December 6, 2022


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AP® Physics 1
2015 – 2016 Syllabus & General Information

Dr. Robert F. Szalapski
The Harley School – Physics

§ 1. Contact Information

Web site:

We will make extensive use of my web site, Every student must have an account on this website. My Google calendar is embedded on the “Students/Harley Physics” page, and it will be updated frequently. A wide variety of links and down-loadable resources are available here.


This is the fastest and most reliable form of communication. My Harley e-mail is, and associated with my website I have the e-mail address

Communication is a good thing, and more is generally better.

§ 2. What is AP® Physics 1

The focus of this course is student growth and learning. An understanding of science is very important for students to grow as well educated citizens who are engaged and informed in a highly technological society. Harley graduates are expected to be highly educated and well rounded.

This is an algebra-based physics course of college-level content offered to high-school students. As a result it is somewhat multifaceted. The AP® Physics 1 curriculum covers Newtonian Mechanics plus a bit on waves and electricity.

  1. All students are required to take the AP® Physics 1 exam offered by the College Board in May. Students who score well may obtain college credit. As compared to national averages, Harley students crushed this exam last year.

  2. All students will receive a course grade which is not reflective of the AP® Physics 1 exam.

  3. After completing the AP® Physics 1 exam in May, the remainder of the year will be used to prepare for the SAT Physics Subject Test. This requires the study of a broad range of topics at a relatively superficial level.

§ 3. Text Book


We will be using an on-line textbook: Physics for Scientists and Engineers, Perfection Learning (formerly Kinetic Books). The instructor will provide access details. The full syllabus and the website will detail additional resources.


§ 4. Grading

We hope to keep the focus on student engagement, growth and learning. Nevertheless, to prevent the collapse of western civilization as we know it, students must apparently be graded. The pie chart shows the rough breakdown of the grades. The individual “slices” of the pie will be explained more thoroughly below. Please note the largest slice corresponds to “Exams”.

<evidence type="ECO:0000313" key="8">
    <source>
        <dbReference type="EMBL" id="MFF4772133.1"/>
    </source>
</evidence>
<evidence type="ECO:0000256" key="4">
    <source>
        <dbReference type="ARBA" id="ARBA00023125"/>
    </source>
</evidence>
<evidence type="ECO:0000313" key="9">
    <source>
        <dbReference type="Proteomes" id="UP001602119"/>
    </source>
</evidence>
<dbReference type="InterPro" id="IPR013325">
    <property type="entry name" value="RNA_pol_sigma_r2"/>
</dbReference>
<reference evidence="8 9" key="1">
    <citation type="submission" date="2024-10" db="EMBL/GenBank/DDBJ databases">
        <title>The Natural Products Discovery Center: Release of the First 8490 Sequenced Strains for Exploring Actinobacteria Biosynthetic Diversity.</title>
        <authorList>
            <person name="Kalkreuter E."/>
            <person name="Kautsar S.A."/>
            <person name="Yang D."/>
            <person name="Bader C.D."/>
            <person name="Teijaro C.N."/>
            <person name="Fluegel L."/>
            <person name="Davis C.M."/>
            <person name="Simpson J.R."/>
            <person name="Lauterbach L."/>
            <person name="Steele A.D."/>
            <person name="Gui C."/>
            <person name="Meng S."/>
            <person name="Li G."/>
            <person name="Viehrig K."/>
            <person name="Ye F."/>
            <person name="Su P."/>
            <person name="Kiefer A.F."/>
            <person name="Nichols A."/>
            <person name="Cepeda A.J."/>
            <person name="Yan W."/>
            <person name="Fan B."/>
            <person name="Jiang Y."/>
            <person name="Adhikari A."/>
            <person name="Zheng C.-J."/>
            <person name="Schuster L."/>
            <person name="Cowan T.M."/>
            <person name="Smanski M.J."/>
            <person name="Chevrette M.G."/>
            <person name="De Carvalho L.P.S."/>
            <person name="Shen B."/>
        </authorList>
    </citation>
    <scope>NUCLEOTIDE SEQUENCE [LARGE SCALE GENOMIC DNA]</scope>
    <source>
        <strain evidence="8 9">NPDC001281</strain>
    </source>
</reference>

Letter Grade Point Total
A+ 95\le\mathrm{Points}<\infty
A 90\le\mathrm{Points}<95
A- 85\le\mathrm{Points}<90
B+ 80\le\mathrm{Points}<95
B 75\le\mathrm{Points}<80
B- 70\le\mathrm{Points}<75
C+ 60\le\mathrm{Points}<70
C 50\le\mathrm{Points}<60
C- 40\le\mathrm{Points}<50


The breakdown by letter grade is shown in this table. Please note that I have no way of officially recording the grade of A+, but I still track it for purpose of comments and feedback. Also please note that extra-credit opportunities are offered on some lab write-ups and some exams, so it is possible to obtain a score greater than 100%, but generally scores do not go all the way up to infinity (\infty). Grades are tabulated automatically to a couple of decimal places, and as a matter of routine they are not rounded up. Rounding to the next higher grade is purely at the discretion of the instructor.


Grades will be tracked in Schoology. It is the responsibility of each student to login on Schoology on a frequent basis. Please do not ask the instructor to do this on your behalf.

§ 4.1. Regarding Flexibility

Students are oftentimes over-scheduled, and time management can be an issue. It is up to each student to manage his or her time and to limit activities within his or her energy and ability limits. In order to allow some flexibility, some of the lowest scores may be dropped. Plan wisely so that you do not need to drop more than you are allowed.

§ 4.2. Homework (10%)

Anticipate homework on a daily basis that could take the form of reading, writing, problem solving, preparing for laboratory activities and maintaining the class binder. Homework will be posted on the website only. It is the responsibility of the student to check for homework assignments. While 10% may seem to be a small piece of the pie, success in the course correlates very strongly with performance on daily homework.

Homework solutions will be posted nightly on the website and the following morning on the bulletin board in the hallway. Homework must be completed and corrected prior to the start of class. Homework will be checked for completion and corrections within the first five minutes of class. Homework must be completed neatly, in pencil and with all work shown.

Late homework will not be accepted except in the event of an illness, but students may drop 4 homework assignments per marking period. This degree of flexibility is being offered in advance, so plan accordingly.

§ Class Binder

It is a class requirement that you have a course binder with section dividers for the different graded elements of the course. (Your section tabs should correspond to the pie slices above.) Maintaining the binder will be part of your homework.

§ 4.3. Quizzes (10%)

Quizzes will be given often and without notice. Any questions from homework or lab activities of the previous day or earlier are fair game. (This means that there has been time to ask questions.) These are intended to be low pressure. The primary purpose is to provide feedback on student learning so that both student and teacher may make adjustments as needed. Keeping up on homework and following-up on questions from the homework will allow for excellent quiz scores. Two quizzes may be dropped each marking period.